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Filipinos back government on China dispute, but want more diplomacy

While most Filipinos say that their government should not yield to to Chinese pressure in the South China Sea, others say that Manila could improve its diplomatic efforts to resolve the issue.

Protesters shout slogans while staging a die-in protest against the port call made by the US submarine USS North Carolina at the US Embassy in Manila, Philippines, last week.

Bullit Marquez/AP

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As a territorial row between China and the Philippines continues in the South China Sea – known here as the West Philippine Sea – Filipinos are nervously gauging how that will impact relations between the two countries.

Last week China denied it was increasing military readiness one month into a stand-off, which started April 10 after the Philippine Navy boarded Chinese fishing boats allegedly-poaching near the Scarborough Shoal.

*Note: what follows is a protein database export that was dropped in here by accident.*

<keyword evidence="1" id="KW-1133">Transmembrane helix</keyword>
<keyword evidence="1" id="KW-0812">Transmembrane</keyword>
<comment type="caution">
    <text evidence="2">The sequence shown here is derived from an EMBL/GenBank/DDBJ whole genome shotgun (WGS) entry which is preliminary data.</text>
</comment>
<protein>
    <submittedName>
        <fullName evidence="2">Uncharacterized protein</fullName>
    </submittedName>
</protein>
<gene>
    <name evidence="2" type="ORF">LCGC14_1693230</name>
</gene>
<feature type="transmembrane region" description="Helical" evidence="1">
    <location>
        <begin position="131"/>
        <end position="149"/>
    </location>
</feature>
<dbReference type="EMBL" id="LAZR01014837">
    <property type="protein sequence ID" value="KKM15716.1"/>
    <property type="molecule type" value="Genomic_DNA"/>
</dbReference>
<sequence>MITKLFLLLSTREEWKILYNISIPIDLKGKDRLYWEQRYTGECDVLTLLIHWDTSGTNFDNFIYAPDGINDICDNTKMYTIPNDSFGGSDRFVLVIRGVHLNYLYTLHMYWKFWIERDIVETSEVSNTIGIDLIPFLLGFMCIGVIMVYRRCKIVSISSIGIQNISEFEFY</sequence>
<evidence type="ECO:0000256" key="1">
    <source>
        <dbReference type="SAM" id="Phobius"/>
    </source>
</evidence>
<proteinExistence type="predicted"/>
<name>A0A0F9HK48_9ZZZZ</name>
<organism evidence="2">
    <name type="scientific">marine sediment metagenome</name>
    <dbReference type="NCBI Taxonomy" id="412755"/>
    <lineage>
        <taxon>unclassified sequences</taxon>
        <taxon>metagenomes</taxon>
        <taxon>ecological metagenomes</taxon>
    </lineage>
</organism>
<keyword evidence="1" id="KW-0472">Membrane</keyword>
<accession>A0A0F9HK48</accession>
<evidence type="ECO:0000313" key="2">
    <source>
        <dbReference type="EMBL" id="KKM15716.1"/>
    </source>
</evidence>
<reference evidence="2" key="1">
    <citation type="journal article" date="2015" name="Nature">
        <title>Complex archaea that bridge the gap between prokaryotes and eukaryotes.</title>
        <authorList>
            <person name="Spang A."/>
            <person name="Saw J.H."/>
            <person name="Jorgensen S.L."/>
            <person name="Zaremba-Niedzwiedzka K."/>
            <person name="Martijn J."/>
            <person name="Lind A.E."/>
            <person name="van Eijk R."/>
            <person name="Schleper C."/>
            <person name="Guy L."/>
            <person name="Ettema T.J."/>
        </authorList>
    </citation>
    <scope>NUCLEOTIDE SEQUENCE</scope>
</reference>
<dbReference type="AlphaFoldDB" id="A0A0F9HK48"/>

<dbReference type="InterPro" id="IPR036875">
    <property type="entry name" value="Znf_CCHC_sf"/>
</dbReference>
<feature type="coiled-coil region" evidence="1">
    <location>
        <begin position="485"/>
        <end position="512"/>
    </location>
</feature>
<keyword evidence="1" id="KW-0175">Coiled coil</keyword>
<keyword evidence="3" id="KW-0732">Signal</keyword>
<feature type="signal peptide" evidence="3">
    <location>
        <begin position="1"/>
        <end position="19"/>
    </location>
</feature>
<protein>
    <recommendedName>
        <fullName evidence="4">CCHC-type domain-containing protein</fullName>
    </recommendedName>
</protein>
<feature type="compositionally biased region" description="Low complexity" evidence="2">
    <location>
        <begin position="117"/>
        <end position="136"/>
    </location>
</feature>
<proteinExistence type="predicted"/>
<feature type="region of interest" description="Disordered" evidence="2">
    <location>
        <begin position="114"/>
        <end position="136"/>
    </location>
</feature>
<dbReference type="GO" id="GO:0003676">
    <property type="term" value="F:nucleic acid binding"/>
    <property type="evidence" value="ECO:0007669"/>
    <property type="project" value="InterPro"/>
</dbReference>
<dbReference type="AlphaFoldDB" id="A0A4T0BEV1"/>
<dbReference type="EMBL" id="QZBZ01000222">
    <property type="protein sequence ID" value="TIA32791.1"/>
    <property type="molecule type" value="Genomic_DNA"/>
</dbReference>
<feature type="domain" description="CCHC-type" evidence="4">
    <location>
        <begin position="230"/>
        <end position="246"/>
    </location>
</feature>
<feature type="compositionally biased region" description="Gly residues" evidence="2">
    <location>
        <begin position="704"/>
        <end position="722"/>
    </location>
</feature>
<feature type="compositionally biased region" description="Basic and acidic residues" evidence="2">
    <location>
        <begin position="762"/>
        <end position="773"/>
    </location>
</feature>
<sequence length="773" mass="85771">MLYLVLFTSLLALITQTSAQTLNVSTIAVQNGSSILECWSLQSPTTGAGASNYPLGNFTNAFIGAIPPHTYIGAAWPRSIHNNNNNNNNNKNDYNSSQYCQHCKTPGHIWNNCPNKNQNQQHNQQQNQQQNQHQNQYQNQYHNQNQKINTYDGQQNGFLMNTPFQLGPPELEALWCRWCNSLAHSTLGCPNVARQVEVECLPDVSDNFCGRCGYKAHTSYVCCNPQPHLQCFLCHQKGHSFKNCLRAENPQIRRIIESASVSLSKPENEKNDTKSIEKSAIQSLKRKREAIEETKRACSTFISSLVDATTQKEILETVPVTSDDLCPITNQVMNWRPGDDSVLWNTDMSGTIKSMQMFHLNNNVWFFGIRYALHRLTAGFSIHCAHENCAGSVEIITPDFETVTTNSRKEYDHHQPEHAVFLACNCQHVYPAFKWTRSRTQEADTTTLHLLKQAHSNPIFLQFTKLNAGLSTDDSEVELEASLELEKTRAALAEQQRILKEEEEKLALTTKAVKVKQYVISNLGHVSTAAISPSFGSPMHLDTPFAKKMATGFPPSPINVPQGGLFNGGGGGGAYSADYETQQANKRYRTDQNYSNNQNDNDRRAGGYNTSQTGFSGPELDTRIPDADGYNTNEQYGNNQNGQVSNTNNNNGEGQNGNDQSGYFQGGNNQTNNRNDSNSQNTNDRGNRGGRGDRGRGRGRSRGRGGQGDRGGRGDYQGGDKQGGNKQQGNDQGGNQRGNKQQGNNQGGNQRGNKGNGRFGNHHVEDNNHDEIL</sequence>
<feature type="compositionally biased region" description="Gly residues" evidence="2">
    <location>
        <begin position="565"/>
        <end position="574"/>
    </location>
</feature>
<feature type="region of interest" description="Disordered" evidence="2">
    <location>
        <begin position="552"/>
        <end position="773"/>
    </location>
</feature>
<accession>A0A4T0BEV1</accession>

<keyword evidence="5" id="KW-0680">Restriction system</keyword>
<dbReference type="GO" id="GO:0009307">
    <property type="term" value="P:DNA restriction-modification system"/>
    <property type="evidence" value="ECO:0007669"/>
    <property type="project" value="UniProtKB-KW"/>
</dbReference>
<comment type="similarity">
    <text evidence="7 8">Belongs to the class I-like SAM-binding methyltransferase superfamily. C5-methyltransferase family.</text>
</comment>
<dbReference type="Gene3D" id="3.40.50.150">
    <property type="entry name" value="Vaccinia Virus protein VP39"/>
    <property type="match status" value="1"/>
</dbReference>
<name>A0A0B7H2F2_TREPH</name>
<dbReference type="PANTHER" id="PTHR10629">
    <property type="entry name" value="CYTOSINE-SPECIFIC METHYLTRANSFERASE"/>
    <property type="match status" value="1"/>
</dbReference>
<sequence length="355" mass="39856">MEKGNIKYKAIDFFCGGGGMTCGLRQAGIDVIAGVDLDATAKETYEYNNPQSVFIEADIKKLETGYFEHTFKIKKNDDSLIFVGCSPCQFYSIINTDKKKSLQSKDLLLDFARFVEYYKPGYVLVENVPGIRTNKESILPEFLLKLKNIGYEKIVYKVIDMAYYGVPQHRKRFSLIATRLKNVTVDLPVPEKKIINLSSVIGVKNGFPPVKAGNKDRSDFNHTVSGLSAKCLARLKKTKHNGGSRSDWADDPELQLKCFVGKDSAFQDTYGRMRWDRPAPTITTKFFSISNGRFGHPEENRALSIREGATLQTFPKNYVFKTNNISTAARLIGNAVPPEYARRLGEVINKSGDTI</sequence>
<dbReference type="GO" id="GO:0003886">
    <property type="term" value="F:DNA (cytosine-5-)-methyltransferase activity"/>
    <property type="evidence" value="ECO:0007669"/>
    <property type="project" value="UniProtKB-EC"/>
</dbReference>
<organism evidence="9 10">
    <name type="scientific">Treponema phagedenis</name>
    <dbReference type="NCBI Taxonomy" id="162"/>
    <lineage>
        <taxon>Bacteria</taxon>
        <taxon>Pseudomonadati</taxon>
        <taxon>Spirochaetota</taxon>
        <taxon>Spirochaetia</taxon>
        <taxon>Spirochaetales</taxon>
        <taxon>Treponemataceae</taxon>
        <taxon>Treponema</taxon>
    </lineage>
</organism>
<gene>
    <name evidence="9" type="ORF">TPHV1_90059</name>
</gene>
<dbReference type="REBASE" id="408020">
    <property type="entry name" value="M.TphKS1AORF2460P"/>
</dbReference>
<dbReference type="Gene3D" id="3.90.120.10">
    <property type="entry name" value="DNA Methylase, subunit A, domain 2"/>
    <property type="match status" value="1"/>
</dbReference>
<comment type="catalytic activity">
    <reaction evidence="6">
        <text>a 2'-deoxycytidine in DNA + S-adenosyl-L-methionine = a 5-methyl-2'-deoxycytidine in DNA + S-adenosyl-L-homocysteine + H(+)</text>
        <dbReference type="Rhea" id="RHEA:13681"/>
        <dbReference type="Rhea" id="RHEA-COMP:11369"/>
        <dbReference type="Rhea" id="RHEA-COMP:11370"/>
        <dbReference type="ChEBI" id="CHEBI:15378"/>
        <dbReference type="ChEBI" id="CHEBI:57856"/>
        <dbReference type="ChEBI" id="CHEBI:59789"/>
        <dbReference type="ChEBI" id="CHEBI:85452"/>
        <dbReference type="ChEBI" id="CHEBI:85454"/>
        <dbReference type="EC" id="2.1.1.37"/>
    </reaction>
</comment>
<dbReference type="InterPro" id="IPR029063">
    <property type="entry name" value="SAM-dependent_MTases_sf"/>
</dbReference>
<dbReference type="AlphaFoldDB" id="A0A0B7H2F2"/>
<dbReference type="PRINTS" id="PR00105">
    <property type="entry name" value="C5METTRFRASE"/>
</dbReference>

While most Filipinos say that their government is correct in not yielding to Chinese pressure over its claims to the South China Sea, and there has been something of a cooling-off in recent days, others say that Manila could better manage the finer points of its diplomacy and engage the country's Chinese-Filipino community to build bridges with mainland Chinese.

"Both sides have sought to de-escalate the immediate problem by imposing a fishing ban in the area," says Aileen Baviera, professor of Asian Studies at the University of the Philippines. However, the root of the dispute remains, she adds. "The conflicting claims on the West Philippine Sea are still there."


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